LAHORE: Resenting frequent increase in power tariff, the Federation of Pakistan Chambers of Commerce and Industry’s Businessmen Panel Chairman and FPCCI former president Mian Anjum Nisar has strongly opposed the government plan of increasing base electricity tariff across the country by a cumulative Rs5.36 per unit in three phases over the next two years.
Mian Anjum Nisar said the constant increases in energy rates on the behest of the International Monetary Fund (IMF) would make the Pakistani products uncompetitive in the international market. It is unfortunate that the average electricity uniform rate would gradually go up to Rs 21.04 per unit (excluding taxes, duties, surcharges and other add-ons in the bill) that currently stands at about Rs15.68 per unit. This would be achieved through an increase of Rs1.39 per unit in tariff rebasing in June, followed by another Rs 2.21 per unit increase in rates through another tariff rebasing in July 2021, involving revenue impact of Rs199bn next year and Rs215bn in FY2023, he added.
He said the cumulative impact of this rebasing in July 2021 has been worked out at a burden of Rs414 billion on power consumers. He said that cost of electricity has reached a point where the consumers have started switching to alternative solutions yet another Rs1.76 per unit increase will be made through tariff rebasing in July 2022 to generate additional Rs176bn.
Criticizing Circular Debt Management Plan (CDMP) of the government, he said the CDMP, which also has the blessing of international lending institutions, has bound the energy ministry and Nepra to issue notifications for three rebasing tariff in June this year, July 2021 and July 2022, leading to a total collapse of the industry.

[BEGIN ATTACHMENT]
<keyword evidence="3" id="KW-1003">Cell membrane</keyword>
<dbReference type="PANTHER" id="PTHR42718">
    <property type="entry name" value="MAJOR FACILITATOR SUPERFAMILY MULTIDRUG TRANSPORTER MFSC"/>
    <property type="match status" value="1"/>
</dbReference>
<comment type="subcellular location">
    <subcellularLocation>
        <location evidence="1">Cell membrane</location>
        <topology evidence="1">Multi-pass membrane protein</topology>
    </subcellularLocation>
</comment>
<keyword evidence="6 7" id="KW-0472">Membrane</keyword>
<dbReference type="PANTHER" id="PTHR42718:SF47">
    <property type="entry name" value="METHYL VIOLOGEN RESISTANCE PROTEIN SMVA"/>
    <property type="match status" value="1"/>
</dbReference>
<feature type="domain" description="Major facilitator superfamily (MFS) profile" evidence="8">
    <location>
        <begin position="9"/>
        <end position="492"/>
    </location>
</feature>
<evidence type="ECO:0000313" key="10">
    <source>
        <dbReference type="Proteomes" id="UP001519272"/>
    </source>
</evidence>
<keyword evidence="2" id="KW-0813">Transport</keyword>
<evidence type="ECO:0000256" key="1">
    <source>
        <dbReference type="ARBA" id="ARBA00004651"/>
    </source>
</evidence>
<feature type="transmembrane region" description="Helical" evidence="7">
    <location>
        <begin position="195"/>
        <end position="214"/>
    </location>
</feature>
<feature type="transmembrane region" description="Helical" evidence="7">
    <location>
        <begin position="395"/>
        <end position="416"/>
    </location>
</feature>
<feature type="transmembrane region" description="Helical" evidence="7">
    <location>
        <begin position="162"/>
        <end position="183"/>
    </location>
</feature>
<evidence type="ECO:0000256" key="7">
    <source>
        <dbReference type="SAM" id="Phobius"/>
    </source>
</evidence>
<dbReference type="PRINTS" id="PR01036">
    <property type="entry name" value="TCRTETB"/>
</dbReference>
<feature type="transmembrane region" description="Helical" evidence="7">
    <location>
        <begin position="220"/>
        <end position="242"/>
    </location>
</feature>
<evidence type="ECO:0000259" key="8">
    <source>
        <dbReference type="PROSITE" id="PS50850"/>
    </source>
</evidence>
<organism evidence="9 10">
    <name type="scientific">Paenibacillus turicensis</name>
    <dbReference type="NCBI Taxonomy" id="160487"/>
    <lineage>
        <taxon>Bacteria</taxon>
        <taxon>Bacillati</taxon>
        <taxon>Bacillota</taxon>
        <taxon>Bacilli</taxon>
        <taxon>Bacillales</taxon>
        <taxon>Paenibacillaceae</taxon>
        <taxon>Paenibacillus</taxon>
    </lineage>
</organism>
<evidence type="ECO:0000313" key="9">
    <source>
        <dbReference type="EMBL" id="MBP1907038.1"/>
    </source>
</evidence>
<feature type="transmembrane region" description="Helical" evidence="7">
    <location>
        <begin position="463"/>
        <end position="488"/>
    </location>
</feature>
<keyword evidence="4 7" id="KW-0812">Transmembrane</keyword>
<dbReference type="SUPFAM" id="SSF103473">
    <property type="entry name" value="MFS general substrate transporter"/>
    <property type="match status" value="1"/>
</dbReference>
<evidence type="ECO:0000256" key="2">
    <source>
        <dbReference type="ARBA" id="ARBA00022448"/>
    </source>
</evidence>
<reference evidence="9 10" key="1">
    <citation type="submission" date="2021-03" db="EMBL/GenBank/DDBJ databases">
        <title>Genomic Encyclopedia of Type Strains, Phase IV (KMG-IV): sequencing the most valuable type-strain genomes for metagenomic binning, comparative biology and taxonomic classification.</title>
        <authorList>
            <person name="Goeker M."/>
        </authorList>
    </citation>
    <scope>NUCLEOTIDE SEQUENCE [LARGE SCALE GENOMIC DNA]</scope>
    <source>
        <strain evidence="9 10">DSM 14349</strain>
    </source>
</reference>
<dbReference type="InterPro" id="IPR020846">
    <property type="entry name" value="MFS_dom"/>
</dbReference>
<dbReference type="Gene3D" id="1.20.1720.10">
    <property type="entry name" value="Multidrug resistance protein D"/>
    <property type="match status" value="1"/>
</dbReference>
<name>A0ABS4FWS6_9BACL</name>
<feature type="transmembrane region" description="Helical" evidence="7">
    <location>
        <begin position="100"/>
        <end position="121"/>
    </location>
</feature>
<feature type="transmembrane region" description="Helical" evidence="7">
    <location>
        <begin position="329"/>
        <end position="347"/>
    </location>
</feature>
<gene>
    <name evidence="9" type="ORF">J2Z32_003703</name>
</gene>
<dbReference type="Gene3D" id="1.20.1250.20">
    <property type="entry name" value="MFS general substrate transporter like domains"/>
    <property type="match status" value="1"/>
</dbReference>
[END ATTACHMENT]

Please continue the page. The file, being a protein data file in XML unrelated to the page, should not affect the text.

Talking to a trade delegation at his office, he said the regular attempt of economic managers to increase oil prices along with the hike in power and gas tariffs will ultimately harm the government’s overall move of reducing the production cost in the country announced by the prime minister in various phases. The present, as well as the previous governments, had always been forced for an exorbitant hike in the energy tariffs due to excessive capacity payment to IPPs in dollars, leading to further addition in public debt of the government, which ultimately passed on to the end-consumers, he said.
Quoting a report, he said the power crisis has cost $82 billion in lost GDP between 2007 and 2020. In per capita terms, the power crisis has cost each Rs43, 504 during this period, with rupee per capita GDP lower by 23 per cent as a result.
The lower GDP growth cost approximately 0.9 to 1.6 million jobs a year, on average, between 2007 and 2018. Fiscal costs to the budget have amounted to a further 1.2pc of GDP each year, on average, between FY2007 to FY2019.
He called for power sector reforms, considering the matter of overbilling, technical losses, transmission issues, proposal on decentralization of the sector, promotion of off grid solutions, incentives for renewable energy solutions and capacity payments to the independent power producers. If the government failed to take immediate measures the power sector is likely to choke up due to heavy outstanding dues, he feared.
Anjum Nisar said the overall power sector reforms can be included closing down of inefficient IPPs, re-negotiations with the IPPs, bringing reforms in govt-owned power producing plants, improving efficiency and reducing costs of Wapda plants, besides converting the agriculture tube wells in Balochistan to solar in collaboration with the provincial government to reduce the cost.
Copyright Business Recorder, 2021